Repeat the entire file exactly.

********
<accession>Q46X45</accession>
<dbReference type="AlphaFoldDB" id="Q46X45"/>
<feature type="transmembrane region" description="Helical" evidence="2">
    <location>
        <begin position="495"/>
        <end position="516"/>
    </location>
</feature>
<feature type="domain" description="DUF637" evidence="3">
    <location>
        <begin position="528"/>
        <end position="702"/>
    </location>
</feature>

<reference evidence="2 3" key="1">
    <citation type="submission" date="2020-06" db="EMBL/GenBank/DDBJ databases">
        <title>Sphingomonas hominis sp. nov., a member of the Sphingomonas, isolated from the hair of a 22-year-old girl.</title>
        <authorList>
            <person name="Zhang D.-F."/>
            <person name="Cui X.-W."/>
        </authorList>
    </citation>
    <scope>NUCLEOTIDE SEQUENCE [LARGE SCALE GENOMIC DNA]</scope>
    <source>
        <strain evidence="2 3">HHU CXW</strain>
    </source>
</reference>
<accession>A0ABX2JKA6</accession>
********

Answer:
<accession>Q46X45</accession>
<dbReference type="AlphaFoldDB" id="Q46X45"/>
<feature type="transmembrane region" description="Helical" evidence="2">
    <location>
        <begin position="495"/>
        <end position="516"/>
    </location>
</feature>
<feature type="domain" description="DUF637" evidence="3">
    <location>
        <begin position="528"/>
        <end position="702"/>
    </location>
</feature>

<reference evidence="2 3" key="1">
    <citation type="submission" date="2020-06" db="EMBL/GenBank/DDBJ databases">
        <title>Sphingomonas hominis sp. nov., a member of the Sphingomonas, isolated from the hair of a 22-year-old girl.</title>
        <authorList>
            <person name="Zhang D.-F."/>
            <person name="Cui X.-W."/>
        </authorList>
    </citation>
    <scope>NUCLEOTIDE SEQUENCE [LARGE SCALE GENOMIC DNA]</scope>
    <source>
        <strain evidence="2 3">HHU CXW</strain>
    </source>
</reference>
<accession>A0ABX2JKA6</accession>